Dutch scientists have proved that Panama disease has now become as far widespread as Jordan, causing serious concern to banana industries throughout the world.
Scientists at the Wageningen University and Research Centre in the Netherlands published their study results in the scientific journal Plant Disease, concluding that a concerted international effort is necessary to combat disease spread.
Panama disease, which is caused by the fungus Fusarium oxysporum and affected the roots of banana plants, is already wreaking significant damage on plantations in South East Asia.
While Cavendish varieties have become the mainstay for most plantations due to its initial resistance to the disease, a new highly aggressive strain of the fungus has been identified which is decimating cultivation.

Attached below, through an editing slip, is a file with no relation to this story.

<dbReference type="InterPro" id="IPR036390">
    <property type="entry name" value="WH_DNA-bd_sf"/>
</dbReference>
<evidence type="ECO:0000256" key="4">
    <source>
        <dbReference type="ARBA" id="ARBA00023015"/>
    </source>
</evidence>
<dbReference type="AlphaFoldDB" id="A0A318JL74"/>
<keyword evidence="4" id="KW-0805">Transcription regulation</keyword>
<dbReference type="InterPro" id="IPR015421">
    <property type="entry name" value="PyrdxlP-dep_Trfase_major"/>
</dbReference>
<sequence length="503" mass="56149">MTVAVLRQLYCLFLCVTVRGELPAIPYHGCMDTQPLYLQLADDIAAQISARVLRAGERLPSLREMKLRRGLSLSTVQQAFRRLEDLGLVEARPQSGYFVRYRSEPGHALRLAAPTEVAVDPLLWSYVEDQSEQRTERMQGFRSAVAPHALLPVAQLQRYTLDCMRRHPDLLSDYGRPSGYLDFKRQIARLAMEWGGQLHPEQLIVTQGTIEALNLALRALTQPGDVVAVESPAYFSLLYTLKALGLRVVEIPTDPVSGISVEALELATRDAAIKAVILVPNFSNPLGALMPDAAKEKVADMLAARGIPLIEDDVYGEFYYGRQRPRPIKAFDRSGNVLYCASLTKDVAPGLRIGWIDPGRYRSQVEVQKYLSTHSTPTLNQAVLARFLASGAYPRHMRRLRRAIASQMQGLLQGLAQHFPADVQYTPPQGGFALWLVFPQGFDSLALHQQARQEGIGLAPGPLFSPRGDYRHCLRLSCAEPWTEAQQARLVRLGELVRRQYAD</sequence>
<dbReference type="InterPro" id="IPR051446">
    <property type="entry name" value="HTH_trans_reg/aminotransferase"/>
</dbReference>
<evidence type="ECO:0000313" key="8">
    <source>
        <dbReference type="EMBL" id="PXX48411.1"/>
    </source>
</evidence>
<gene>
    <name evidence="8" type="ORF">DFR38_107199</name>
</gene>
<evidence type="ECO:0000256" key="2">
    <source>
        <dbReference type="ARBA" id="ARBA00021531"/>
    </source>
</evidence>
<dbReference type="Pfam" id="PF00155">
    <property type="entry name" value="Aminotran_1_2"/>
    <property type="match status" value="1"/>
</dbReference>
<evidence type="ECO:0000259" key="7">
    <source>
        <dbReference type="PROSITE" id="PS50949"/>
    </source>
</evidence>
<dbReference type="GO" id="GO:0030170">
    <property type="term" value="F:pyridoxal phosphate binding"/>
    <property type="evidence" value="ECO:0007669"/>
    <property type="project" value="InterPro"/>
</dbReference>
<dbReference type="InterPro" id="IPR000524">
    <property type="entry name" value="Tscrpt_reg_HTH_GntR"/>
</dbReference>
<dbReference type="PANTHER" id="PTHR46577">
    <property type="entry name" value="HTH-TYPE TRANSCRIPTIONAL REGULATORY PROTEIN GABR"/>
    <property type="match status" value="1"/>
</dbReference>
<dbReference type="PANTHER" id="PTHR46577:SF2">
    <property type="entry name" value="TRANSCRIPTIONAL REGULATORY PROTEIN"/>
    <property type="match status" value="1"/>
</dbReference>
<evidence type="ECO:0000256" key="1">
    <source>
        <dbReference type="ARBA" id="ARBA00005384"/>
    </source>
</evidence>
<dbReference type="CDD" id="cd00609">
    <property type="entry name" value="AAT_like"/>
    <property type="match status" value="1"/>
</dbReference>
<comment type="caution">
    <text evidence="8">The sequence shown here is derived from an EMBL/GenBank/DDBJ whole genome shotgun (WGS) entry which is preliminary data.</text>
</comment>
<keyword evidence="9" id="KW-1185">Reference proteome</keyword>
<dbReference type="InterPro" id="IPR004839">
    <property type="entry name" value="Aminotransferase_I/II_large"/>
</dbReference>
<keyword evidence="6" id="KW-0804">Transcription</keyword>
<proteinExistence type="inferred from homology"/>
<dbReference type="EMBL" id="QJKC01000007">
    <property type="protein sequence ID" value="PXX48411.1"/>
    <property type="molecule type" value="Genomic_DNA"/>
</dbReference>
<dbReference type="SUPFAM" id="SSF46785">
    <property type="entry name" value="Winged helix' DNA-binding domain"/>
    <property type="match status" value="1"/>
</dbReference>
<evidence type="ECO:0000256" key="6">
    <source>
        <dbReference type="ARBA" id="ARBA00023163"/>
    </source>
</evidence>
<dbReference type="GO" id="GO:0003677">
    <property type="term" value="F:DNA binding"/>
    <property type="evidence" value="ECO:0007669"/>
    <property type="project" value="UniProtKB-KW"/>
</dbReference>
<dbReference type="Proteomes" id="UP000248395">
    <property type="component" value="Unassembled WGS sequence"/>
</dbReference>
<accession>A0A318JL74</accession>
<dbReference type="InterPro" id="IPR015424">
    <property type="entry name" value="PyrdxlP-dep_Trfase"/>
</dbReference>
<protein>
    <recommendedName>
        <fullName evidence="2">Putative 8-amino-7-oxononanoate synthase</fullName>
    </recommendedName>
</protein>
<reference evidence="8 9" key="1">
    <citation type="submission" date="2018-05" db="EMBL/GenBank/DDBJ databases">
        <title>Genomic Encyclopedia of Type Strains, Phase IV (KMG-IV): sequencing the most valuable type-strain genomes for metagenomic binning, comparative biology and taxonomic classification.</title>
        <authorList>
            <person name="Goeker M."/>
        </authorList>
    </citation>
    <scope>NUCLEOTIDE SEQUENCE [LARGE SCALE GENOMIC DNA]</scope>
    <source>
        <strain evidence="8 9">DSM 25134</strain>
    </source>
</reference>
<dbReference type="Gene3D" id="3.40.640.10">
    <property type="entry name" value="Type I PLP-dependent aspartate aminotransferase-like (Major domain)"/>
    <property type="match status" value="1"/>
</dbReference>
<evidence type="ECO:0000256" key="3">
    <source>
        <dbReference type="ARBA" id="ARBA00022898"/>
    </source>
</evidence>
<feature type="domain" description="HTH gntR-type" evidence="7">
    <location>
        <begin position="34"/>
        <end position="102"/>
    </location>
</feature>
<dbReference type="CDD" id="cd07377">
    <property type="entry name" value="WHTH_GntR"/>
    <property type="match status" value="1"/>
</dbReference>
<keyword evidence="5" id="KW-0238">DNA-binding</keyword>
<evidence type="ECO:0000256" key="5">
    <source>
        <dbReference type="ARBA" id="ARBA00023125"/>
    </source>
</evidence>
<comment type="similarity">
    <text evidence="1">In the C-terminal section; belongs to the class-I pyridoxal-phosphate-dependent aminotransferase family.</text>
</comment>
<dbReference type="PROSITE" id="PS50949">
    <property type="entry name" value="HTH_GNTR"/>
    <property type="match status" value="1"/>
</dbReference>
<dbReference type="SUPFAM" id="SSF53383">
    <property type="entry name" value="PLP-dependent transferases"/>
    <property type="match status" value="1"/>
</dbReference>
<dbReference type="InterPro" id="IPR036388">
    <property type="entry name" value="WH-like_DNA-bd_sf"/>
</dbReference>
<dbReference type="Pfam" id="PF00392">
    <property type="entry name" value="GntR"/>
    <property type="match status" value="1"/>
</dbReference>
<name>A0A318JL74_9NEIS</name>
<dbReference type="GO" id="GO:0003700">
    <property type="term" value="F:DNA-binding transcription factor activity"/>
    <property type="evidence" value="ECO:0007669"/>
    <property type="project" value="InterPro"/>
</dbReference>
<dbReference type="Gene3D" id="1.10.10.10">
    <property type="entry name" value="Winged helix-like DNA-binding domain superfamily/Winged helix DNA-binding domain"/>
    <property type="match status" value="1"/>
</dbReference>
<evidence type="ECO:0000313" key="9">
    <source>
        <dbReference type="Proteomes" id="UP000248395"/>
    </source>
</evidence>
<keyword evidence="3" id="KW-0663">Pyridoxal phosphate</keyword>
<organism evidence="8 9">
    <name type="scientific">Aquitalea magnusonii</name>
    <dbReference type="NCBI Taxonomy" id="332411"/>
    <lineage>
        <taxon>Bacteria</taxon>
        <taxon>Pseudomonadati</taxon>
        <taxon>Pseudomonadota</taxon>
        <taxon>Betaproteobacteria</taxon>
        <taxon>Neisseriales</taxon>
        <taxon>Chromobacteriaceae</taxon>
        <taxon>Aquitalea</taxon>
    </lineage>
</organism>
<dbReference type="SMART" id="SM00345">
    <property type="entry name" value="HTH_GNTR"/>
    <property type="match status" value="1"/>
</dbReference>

At present, there is no means to protect the banana.
Suspicions that Jordanian banana plantations had become infected with Panama disease first arose several years ago.
While bananas are only cultivated on approximate 1,000-1,500ha of land in the country, approximately 80 per cent of plantations are now thought to be infected.
It has not yet been established how the disease spread from South East Asia to Jordan.
The study's lead researcher, Gert Kema, believes it is only a matter of time before the disease also makes its way to Africa, where it could have devastating consequences given the fruit's crucial part of the local diet.